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The full case caption appears at the end of this opinion. OPINION Before Justices Morris, Moseley, and O’Neill Opinion By Justice Morris In this age discrimination suit, Lawrence R. Anderson appeals a summary judgment in favor of Taylor Publishing Company. Anderson contends the trial court erred in granting the judgment because he presented evidence that raised genuine issues of material fact about the reason for his termination. We conclude Taylor presented sufficient evidence to show a legitimate, nondiscriminatory reason for discharging Anderson. We further conclude that Anderson failed to present any probative evidence showing that Taylor’s proffered reason for Anderson’s termination was a pretext and that the real reason for his termination was age discrimination. Accordingly, we affirm the trial court’s judgment. I. Taylor Publishing Company produces yearbooks and other printed materials at its operating facility in Dallas, Texas. Anderson began working at Taylor in 1958 and, since that time, has performed primarily maintenance duties as a camera and processor mechanic. Anderson testified that, in addition to his job as a camera and processor mechanic, he also performed a variety of other maintenance duties, including plumbing, equipment repair, environmental work, painting, and carpentry. These duties were performed generally while Anderson was working by himself on the night shift. In the early 1990s, business at Taylor slowed, and the company’s management began looking for ways to streamline its operations. In 1996, the company’s management decided to reduce Taylor’s work force by approximately twenty-five percent and asked individual department managers to decide which employees would be discharged. Curtis Pyle, head of the maintenance department, in consultation with Scott Latham, vice president of human resources, decided to dismiss five of the seventeen employees in the maintenance section. Among those chosen for dismissal was Anderson. In deciding who to dismiss, Pyle and Latham testified they examined the qualifications they believed each employee possessed and sought to retain those with a broad range of skills who could best adapt to the changing technological environment of the company. Because Pyle and Latham viewed Anderson as being skilled only as a camera and processor mechanic, and camera technology was becoming outdated in their business, Anderson was chosen for discharge. Anderson brought this suit alleging the real reason Taylor discharged him was his age and that this act of discrimination violated the Texas Commission on Human Rights Act. Taylor moved for summary judgment on Anderson’s claims under both rule 166a(c) of the Texas Rules of Civil Procedure, the traditional summary judgment rule, and rule166a(i), the no-evidence summary judgment rule. In its motion, Taylor assumed _ without conceding _ that Anderson met his burden to establish a prima facie case of age discrimination. Taylor argued, however, that it had a legitimate, nondiscriminatory reason for discharging Anderson and Anderson could present no evidence to raise a fact issue with respect to the validity of that reason. The trial court granted Taylor’s motion without stating whether it was doing so under rule 166a(c) or 166a(i). This appeal followed. II. We first examine whether Taylor was entitled to summary judgment under the standards applicable to judgments granted under rule 166a(c). These standards are well established and place the burden of proof on the movant to show it is entitled to judgment as a matter of law. See Nixon v. Mr. Property Management Co., Inc., 690 S.W.2d 546, 548-49 (Tex. 1985); Howard v. INA County Mut. Ins. Co., 933 S.W.2d 212, 216 (Tex. App._Dallas 1996, writ denied). Because the Texas Commission on Human Rights Act was drafted to “correlate state law with federal law in the area of discrimination in employment,” Texas courts have looked to federal law in interpreting the Act. See Gold v. Exxon Corp., 960 S.W.2d 378, 380 (Tex. App._Houston [14th Dist.] 1998, no writ) (quoting Schroeder v. Texas Iron Works, Inc., 813 S.W.2d 483, 485 (Tex. 1991)). In this case, because Taylor assumed for the purposes of argument that Anderson had shown a prima facie case of age discrimination, Taylor bore the burden of presenting sufficient summary judgment evidence to show it had a legitimate, nondiscriminatory reason for discharging Anderson. See Bodenheimer v. PPG Indus., Inc., 5 F.3d 955, 957-58 (5th Cir. 1993). If Taylor did so, Anderson was then required to raise a question of material fact with respect to Taylor’s proffered reason by producing evidence that the reason given was merely a pretext for age discrimination. See id. at 957. In support of its motion for summary judgment, Taylor produced evidence to show Anderson was included in a company-wide reduction in work force based on management’s perception that he lacked wide-ranging or valuable job skills. Taylor’s summary judgment evidence included affidavits by the persons responsible for choosing Anderson to be among those discharged in the work force reduction. Taylor also presented deposition testimony, including statements by Anderson that his discharge was part of company-wide “layoffs.” A reduction in work force has been held to constitute a legitimate, nondiscriminatory reason for discharge. See id.; See also, Nichols v. Loral Vought Sys. Corp., 81 F.3d 38, 41 (5th Cir. 1996). Accordingly, we conclude Taylor met its summary judgment burden to show that it had a legitimate, non-age related reason for terminating Anderson. The burden then shifted to Anderson to raise a material fact issue with respect to the reason for his discharge. Anderson makes three distinct arguments to challenge Taylor’s proffered reason for his discharge. In his first argument, Anderson alleges Taylor gave younger workers preferential treatment, thus demonstrating that Anderson’s age was a motivating factor in his dismissal. Specifically, Anderson argues that younger workers were retained even though he was more qualified. Anderson further argues he was not encouraged to cross-train in different areas of the company in the same manner as younger workers. To raise a genuine issue of material fact based on alleged preferential treatment of younger workers, a plaintiff must show that he was “clearly better qualified” than the younger employees who were retained. Nichols, 81 F.3d at 42. The evidence of relative qualifications must be more than merely subjective and speculative. Id. It must be specific and comparative in nature. Id.; Bodenheimer, 5 F.3d at 959. Furthermore, the evidence must demonstrate that the decision to retain a younger worker instead of an older one was more than a bad business decision. Bodenheimer, 5 F.3d at 959. The evidence must show a mistake of judgment large enough that one may wonder whether it was a mistake at all. Amburgey v. Cohart Refractories Corp., Inc., 936 F.2d 805, 814 (5th Cir. 1991). On appeal, Anderson names three younger workers, Gilbert Wulff, Rodney Benjamin, and Wayne Wendt, as examples of Taylor’s age-related preferential treatment. None of the three men was discharged in the work force reduction. Anderson’s only evidence that he was more qualified than these workers is his own affidavit testimony. Anderson states generally in his affidavit that he was better qualified than Wulff to perform a wide range of maintenance jobs. This evidence is wholly conclusory and subjective and, therefore, insufficient to raise a fact issue. The only specific evidence Anderson sets forth of his allegedly superior qualifications is his longer tenure with the company, a disciplinary action taken against Wulff a year before the reduction in force, and statements that Wulff needed training to take over some of the work previously done by Anderson. As recognized by other courts, years of experience do not equate with qualifications. See Nichols, 81 F.3d at 42. Furthermore, disciplinary action taken against an employee sheds no light on his abilities. And the fact that Wulff needed training in the areas previously handled by Anderson does not conflict with the fact that Wulff was retained because he possessed skills more valuable to the company than Anderson’s. Indeed, Taylor presented evidence that it retained Wulff because he was a licensed electrician, a skill with more application to the changing technology of the industry than knowledge of camera and processor repair. There does not appear to be any dispute that Anderson was a more skilled worker than Rodney Benjamin. Benjamin was an apprentice, however, who performed unskilled labor at a substantially lower rate of pay than a tradesman such as Anderson. Anderson does not state that Benjamin was given his old job duties but, instead, appears to argue he could have performed Benjamin’s job. The fact that Taylor chose to retain the lower-paid Benjamin over the higher-paid Anderson to perform unskilled labor is a matter of economics rather than age preference. Employment decisions made on the basis of salary are permissible. See Armendariz v. Pinkerton Tobacco Co., 58 F.3d 144, 152 (5th Cir. 1995). Finally, Anderson’s only testimony about his qualifications as compared to Wayne Wendt was that he had experience with the same environmental work Wendt performed. Anderson provides no evidence that he was more qualified, or even as qualified as Wendt, to perform this work. Although Anderson identifies younger employees retained by Taylor, we conclude he has not presented any probative evidence that these employees were retained over him based on age. Anderson also claims that younger workers received preferential treatment in the area of “cross-training.” Anderson’s only evidence of differential treatment is his testimony that after he turned fifty-five years old, he received no encouragement to become involved in additional training programs while “younger employees were encouraged to do so.” Anderson provides no evidence, however, that his opportunity to receive additional training was any different than those of younger employees. With no evidence of a more limited opportunity to cross-train, Anderson’s failure to receive additional training cannot be blamed on any age discrimination by Taylor. Anderson’s second argument challenging Taylor’s proffered reason for his termination is that the reduction in work force as a whole was age-based, resulting in the elimination of the older members of the company’s work force. To support this contention, Anderson relies on testimony of a “general concern” being raised during an executive meeting about “the number of employees being terminated that had many, many years of service” with the company. For an age-based comment to be probative of an employer’s discriminatory intent, it must be direct and unambiguous, allowing a reasonable jury to conclude without inferences or presumptions that age was a factor in the decision to terminate the employee. E.E.O.C. v. Texas Instruments Inc., 100 F.3d 1173, 1181 (5th Cir. 1996). Here, the discussion at the executive meeting was in reference to the terminated employees’ tenure with the company rather than their age. See Amburgey, 936 F.2d at 813. To the extent the discussion could be said to relate to age, it could easily reflect the value the company placed on seniority and a concern over the loss of that value. The discussion involved only an indirect reference to age that was, at best, ambiguous and, therefore, not evidence of age discrimination. Finally, in his third argument, Anderson points to discrepancies in the testimony of Taylor’s employees, including Pyle and Latham, to demonstrate their lack of credibility. Anderson argues the inconsistencies are of such a magnitude that a jury could easily disregard all of Taylor’s claims, including its claim that age was not a factor in the decision to terminate Anderson’s employment. The topics about which there appears to be inconsistent testimony include: (1) who informed Pyle about the reduction in work force; (2) who prepared the initial list of employees to be terminated; (3) how many termination lists were created and by whom; (4) whether Latham took notes at a meeting in which the terminations were discussed; and (5) whether Pyle and Latham discussed the fact that Anderson’s wife was ill in making their decision to terminate Anderson. While the testimony in these areas may be considered inconsistent, none of this information is material to the issue of age discrimination. The testimony about the need for the reduction in work force, the manner in which the employees were chosen for discharge, and the reason for Anderson’s termination was entirely consistent. Anderson notes that the testimony reveals the creation of several documents, including draft termination lists, that appear to have been disposed of or not otherwise produced. Anderson suggests Taylor’s failure to produce this evidence creates a presumption that it is unfavorable to Taylor and raises a fact issue with respect to the reason for his termination. Presumptions arise from the nonproduction of evidence under two circumstances: the deliberate spoliation of relevant evidence and the failure of a party to produce relevant evidence or offer testimony to explain its non-production. Wal-Mart Stores, Inc. v. Middleton, 982 S.W.2d 468, 470-71 (Tex. App._San Antonio 1998, pet. denied). Anderson presents no evidence or argument to show the documents at issue were intentionally destroyed or suppressed. Furthermore, Taylor employees testified they no longer possessed any termination lists other than those produced. Because there is no evidence of spoliation or an unexplained failure to produce relevant evidence, no presumption in favor of Anderson arises. We have concluded Anderson’s challenges to Taylor’s proffered reason for his termination fail to raise a genuine issue of material fact either independently or cumulatively. See Texas Instruments, 100 F.3d at 1186-87 (evidence that does not imply pretext taken alone does not do so when cumulated). Accordingly, we conclude the trial court properly granted summary judgment in favor of Taylor under rule 166a(c) of the Texas Rules of Civil Procedure. We also conclude the summary judgment in favor of Taylor was proper under rule 166a(i). Anderson failed to bring forth more than a scintilla of probative evidence to raise a genuine issue of material fact. See Zapata v. The Children’s Clinic, 997 S.W.2d 745, 747 (Tex. App._Corpus Christi 1999, pet. filed). We affirm the trial court’s judgment. JOSEPH B. MORRIS, Justice Publish Tex. R. App. P. 47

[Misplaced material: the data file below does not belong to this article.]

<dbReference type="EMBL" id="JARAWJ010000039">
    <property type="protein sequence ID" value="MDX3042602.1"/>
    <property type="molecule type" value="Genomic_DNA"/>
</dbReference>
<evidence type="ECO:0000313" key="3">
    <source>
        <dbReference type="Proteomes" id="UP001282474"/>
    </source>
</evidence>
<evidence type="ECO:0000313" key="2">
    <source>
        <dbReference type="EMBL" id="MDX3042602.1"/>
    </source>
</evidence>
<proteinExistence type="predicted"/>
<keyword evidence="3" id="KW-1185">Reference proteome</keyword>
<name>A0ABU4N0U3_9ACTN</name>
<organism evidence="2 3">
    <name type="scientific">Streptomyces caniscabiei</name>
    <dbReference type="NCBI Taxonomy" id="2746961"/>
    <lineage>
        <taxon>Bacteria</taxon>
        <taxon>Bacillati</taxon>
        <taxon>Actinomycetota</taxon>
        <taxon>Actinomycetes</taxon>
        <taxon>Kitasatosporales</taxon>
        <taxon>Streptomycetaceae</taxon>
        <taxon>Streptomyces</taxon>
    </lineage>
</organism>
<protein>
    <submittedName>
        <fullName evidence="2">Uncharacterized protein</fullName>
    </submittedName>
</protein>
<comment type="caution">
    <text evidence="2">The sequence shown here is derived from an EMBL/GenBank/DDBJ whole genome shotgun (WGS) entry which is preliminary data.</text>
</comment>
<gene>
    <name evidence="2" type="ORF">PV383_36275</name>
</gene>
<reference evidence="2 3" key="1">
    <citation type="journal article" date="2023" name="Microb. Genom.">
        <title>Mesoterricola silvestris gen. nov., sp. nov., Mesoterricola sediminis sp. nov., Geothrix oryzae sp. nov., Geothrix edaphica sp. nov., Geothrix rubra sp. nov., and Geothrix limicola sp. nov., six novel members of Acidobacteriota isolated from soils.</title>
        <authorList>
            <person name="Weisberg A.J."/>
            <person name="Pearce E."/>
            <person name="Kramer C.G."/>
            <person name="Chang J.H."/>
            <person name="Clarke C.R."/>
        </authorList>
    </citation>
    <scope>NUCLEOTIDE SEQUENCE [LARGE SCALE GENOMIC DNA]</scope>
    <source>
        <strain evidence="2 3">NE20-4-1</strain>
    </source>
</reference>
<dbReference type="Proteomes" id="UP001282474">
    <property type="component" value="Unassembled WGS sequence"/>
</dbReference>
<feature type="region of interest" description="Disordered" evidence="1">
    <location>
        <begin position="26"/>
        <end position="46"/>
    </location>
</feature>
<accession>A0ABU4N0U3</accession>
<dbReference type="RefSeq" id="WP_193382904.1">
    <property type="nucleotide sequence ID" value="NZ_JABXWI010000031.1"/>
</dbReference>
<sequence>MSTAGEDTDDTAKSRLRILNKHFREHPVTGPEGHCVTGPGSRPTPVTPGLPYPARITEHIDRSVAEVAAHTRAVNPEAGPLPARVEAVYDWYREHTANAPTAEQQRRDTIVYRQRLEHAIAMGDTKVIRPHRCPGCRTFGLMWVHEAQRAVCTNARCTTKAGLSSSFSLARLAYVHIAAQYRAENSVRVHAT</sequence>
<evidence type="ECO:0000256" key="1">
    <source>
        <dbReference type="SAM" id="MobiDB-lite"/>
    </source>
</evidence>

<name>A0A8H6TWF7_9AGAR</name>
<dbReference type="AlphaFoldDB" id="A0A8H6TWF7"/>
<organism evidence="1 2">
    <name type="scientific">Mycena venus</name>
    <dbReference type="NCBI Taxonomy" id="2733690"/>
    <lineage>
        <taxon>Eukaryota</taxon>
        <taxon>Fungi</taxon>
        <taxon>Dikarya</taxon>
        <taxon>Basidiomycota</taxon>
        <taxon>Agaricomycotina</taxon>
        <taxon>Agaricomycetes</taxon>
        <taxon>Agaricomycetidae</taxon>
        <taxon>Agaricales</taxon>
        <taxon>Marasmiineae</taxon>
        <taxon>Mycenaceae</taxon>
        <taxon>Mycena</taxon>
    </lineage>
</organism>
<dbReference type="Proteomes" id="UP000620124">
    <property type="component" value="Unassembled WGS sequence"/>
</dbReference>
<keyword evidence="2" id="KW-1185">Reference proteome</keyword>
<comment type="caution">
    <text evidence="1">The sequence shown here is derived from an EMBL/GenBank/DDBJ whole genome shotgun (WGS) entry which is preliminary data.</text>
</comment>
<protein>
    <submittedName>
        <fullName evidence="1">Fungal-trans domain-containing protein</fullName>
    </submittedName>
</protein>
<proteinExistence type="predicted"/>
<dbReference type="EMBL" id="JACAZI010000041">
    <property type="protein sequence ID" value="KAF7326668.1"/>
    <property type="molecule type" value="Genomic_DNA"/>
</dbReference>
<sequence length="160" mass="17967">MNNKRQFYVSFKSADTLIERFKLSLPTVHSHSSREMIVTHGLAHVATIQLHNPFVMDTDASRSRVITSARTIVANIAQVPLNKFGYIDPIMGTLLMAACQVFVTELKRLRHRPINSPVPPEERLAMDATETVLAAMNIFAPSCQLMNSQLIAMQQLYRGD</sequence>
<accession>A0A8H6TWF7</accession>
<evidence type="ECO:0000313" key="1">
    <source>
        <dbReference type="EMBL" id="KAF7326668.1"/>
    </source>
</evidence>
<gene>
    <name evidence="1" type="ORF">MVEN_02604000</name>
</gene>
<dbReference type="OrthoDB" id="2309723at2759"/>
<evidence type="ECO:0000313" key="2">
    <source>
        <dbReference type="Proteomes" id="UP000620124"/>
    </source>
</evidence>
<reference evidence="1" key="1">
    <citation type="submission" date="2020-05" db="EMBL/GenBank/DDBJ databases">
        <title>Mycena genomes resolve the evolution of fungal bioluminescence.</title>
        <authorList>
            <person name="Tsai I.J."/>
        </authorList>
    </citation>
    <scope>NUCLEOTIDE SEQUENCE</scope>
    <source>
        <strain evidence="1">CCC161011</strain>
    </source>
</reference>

ANDERSON V. TAYLOR PUBLISHING CO. Opinion Filed January 4, 2000 IN THE COURT OF APPEALS FIFTH DISTRICT OF TEXAS AT DALLAS No. 05-99-00184-CV LAWRENCE R. ANDERSON, Appellant V. TAYLOR PUBLISHING COMPANY, Appellee On Appeal from the 162nd Judicial District Court, Dallas County, Texas Trial Court Cause No. 97-08750-I